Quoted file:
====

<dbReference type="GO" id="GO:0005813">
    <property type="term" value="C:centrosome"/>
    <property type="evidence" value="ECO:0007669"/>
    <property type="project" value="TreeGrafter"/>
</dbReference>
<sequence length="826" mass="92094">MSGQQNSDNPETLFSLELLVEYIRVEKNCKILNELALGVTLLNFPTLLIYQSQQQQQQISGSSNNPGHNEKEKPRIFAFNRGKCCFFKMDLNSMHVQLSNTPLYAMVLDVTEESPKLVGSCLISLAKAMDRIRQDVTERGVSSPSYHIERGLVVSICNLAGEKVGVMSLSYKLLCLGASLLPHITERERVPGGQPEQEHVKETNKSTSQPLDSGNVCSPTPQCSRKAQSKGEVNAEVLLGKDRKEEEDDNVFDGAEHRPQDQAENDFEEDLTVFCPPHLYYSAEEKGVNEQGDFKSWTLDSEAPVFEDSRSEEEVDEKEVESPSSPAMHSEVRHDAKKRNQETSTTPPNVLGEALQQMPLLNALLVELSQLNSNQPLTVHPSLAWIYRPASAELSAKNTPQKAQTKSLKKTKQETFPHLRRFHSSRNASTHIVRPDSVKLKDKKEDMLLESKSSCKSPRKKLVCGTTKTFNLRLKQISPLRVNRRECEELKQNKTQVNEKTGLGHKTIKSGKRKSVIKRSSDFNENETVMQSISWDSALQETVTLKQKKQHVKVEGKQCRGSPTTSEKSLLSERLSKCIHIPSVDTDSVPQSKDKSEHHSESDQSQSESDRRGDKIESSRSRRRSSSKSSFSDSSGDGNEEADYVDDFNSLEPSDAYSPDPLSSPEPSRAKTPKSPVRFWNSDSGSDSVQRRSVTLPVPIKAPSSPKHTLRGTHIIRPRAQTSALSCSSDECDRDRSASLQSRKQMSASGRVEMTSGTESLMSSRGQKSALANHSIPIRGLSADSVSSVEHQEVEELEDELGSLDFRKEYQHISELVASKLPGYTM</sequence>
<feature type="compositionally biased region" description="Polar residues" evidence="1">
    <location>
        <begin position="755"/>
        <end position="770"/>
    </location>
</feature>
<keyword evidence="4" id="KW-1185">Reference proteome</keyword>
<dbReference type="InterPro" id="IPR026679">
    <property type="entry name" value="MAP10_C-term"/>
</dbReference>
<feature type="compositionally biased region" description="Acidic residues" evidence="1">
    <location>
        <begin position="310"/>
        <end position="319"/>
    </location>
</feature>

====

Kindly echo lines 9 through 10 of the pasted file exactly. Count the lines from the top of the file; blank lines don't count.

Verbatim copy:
        <begin position="755"/>
        <end position="770"/>